A Modern Woman on the Move

in hot pursuit of the great green light…

Posts Tagged ‘photos

Happy May Day!

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I wanted to share a couple photos I captured during the May Day march I went to on May 1st. I don’t normally take photos at marches and I didn’t have a fancy camera with me, but commentary I had seen on various social networks from friends expressing their apathy toward marching or protesting caused me to want to share a bit more.

Here was the event description…

We find ourselves facing unprecedented cuts to public services, including education and Social Security, increased poverty, homelessness, and ongoing attacks on people of color, immigrants, working families, women, students and our right to organize.

Our response to this onslaught against humanity is to organize and FIGHT BACK!!

People Over Profit!!
No Human Is Illegal!

We want to encourage everyone to come out this May Day and stand united for human rights and social & economic justices and demand for an Immigration Reform that’s just and humane!!


When: Gather at 2:00 PM; Rally at 3:00 PM; March at 4:00 PM
Where: O’Bryant Square- 9th and Stark.

Sponsor organizations (partial list): VOZ Proyecto de Educacion de Derechos Laborales, American Friends Service Committee, International Socialist Organization, Movimiento Estudiantil Chican@ de Aztlán, Interfaith Movement for Immigrant Justice (former ONSM), Portland Central America Solidarity Committee, Portland Immigrant Rights Coalition – PIRC, Portland Jobs with Justice, Comite de Solidaridad de Apoyo Mutuo, Oregon AFL-CIO, The Black Working Group, SEIU Local 503, Portland IWW, Oregon Fair Trade Campaign OFTC, Labors483.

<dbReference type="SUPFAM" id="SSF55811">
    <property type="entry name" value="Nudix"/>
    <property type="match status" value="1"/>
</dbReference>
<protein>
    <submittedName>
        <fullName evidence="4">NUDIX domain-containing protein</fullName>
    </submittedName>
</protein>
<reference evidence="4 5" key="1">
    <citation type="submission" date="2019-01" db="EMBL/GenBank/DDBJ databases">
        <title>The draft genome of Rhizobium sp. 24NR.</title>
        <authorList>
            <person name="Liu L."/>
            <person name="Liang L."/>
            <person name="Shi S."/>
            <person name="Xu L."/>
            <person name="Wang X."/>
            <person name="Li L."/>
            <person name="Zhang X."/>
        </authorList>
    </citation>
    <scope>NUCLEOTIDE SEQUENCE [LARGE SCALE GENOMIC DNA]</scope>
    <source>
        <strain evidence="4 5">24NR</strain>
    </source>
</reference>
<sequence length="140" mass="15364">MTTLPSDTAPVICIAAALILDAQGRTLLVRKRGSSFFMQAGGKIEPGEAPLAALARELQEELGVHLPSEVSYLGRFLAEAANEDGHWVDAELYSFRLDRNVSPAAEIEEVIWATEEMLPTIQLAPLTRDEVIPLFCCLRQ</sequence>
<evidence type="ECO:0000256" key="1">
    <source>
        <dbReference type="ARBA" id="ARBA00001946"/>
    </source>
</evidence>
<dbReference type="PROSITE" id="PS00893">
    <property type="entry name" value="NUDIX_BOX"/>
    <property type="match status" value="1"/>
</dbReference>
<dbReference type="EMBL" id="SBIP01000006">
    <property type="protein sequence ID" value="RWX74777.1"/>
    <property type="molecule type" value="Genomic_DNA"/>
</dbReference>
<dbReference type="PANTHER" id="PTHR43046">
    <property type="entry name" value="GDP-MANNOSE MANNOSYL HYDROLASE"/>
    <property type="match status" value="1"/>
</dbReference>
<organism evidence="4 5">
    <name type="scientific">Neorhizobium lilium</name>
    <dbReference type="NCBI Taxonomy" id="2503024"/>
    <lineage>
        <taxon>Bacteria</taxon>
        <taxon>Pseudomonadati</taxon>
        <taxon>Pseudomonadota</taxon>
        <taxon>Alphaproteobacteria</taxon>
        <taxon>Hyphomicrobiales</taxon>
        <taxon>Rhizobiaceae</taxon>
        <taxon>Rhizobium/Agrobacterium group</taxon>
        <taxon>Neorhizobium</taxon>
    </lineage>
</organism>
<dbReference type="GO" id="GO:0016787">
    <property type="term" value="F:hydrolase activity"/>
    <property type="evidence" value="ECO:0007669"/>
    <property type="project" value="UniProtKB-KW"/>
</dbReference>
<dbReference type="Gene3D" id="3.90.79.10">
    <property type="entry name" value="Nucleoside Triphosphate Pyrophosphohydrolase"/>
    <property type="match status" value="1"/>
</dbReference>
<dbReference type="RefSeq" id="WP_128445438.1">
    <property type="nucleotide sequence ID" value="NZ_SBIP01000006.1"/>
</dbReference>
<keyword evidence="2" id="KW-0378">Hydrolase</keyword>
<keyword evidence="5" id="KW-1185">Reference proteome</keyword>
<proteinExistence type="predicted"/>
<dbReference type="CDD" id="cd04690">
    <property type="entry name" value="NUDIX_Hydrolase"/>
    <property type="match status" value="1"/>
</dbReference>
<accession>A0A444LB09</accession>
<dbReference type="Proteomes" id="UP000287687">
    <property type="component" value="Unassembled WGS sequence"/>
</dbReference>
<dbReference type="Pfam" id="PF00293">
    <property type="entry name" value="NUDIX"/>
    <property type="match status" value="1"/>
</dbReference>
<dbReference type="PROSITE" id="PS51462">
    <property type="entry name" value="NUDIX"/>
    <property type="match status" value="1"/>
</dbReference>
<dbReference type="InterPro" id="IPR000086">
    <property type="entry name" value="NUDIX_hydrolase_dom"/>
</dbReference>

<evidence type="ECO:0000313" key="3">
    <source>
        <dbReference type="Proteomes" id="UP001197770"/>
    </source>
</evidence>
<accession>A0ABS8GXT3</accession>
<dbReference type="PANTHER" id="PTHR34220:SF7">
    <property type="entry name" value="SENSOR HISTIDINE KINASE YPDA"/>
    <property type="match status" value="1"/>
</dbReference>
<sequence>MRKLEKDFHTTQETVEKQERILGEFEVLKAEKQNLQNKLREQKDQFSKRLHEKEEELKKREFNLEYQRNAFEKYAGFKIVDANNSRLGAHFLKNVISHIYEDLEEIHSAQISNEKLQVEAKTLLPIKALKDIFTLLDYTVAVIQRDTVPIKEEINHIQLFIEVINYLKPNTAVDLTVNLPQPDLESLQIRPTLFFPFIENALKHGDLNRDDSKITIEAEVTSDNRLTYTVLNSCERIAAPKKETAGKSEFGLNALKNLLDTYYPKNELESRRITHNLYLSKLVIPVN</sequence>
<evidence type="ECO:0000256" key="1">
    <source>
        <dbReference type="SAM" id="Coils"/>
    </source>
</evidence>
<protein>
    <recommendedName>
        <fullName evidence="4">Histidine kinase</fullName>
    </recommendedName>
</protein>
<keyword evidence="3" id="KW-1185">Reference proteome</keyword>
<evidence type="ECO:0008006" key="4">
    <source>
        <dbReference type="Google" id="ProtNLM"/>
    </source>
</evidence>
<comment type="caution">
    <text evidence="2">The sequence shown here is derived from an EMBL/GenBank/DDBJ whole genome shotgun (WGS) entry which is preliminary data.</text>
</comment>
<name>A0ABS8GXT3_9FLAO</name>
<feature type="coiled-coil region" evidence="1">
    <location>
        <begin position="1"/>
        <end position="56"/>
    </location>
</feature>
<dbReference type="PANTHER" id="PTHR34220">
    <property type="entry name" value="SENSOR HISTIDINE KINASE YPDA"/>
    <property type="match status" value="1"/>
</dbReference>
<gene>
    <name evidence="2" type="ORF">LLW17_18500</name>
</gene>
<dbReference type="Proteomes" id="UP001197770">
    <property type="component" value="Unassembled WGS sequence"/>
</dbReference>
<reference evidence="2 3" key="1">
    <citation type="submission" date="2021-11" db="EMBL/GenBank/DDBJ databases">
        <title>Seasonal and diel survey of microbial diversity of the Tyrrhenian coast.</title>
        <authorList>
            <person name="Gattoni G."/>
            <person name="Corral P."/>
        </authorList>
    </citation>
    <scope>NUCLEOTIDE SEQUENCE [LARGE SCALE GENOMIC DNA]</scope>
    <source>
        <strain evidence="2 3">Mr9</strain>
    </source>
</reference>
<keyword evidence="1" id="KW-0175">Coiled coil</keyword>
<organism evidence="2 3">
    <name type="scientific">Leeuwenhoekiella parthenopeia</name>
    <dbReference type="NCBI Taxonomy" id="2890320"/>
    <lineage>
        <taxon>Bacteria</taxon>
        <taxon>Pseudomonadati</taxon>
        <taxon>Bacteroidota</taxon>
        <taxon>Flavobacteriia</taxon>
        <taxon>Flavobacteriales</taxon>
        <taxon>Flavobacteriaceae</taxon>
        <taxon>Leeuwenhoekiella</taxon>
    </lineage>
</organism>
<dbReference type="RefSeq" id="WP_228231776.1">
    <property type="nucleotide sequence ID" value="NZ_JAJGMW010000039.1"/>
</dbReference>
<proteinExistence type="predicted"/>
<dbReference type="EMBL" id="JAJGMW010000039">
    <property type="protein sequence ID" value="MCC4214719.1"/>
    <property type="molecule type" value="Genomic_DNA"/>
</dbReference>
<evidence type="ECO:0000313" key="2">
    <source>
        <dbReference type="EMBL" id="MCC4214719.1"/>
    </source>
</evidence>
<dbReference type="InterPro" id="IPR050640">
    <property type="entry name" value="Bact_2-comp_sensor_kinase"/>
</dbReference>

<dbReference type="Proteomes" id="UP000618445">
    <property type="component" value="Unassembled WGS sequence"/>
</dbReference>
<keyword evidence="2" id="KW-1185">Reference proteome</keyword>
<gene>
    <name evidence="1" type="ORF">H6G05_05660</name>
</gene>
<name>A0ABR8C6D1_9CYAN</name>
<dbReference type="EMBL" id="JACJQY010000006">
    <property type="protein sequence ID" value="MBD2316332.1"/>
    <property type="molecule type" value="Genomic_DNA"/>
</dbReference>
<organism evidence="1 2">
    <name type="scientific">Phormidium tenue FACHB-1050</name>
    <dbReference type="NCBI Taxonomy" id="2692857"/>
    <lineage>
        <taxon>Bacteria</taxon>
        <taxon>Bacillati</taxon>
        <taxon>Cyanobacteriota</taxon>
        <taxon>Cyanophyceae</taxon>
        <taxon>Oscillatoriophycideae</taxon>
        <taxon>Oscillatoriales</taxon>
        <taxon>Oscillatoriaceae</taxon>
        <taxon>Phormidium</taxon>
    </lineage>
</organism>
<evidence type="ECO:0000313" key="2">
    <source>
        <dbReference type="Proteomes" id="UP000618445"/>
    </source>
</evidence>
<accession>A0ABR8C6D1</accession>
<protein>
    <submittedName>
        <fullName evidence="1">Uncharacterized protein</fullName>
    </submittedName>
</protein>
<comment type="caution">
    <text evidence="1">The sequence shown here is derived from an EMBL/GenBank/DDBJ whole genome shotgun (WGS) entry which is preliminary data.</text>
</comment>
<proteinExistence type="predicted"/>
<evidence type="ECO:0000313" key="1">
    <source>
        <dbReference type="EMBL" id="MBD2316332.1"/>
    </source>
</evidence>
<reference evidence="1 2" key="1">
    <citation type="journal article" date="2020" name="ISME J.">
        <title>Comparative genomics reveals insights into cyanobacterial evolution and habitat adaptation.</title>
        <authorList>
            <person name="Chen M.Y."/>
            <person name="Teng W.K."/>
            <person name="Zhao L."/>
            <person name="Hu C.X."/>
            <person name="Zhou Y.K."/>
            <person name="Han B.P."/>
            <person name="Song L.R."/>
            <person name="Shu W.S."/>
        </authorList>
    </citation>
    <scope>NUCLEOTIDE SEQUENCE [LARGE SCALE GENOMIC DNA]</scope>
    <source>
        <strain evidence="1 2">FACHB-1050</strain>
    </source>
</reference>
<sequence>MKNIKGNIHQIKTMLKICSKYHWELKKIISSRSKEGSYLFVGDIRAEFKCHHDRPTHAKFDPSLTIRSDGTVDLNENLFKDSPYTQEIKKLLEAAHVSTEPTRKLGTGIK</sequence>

If you’re not sure what some of those organizations are, I would totally encourage you to check them out!”

Anyways, here are the few photos I took…

maydayportland_1 maydayportland_2 maydayportland_3

 maydayportland_4 maydayportland_5 maydayportland_13

 maydayportland_6 maydayportland_7 maydayportland_8 maydayportland_9 maydayportland_10 maydayportland_11 maydayportland_12  maydayportland_14 maydayportland_15 maydayportland_16

One thing I love about events like this is seeing people come together, peacefully, to talk about how to make things better. People from all kinds of backgrounds and consisting of such a broad spectrum of ages. There were speaches and performances as the people gathered before the march, opening statements (in English and Spanish!) made, and then the march began! The march itself was peaceful and it was a beautiful day to be out on the streets, visibly being a presence for worker’s rights. The end of the march was where it began, O’Bryan Square, where organizers had some closing statements and then opened the mic for peaceful and respectful spoken word from the crowd.

Here’s some media coverage of the May Day march…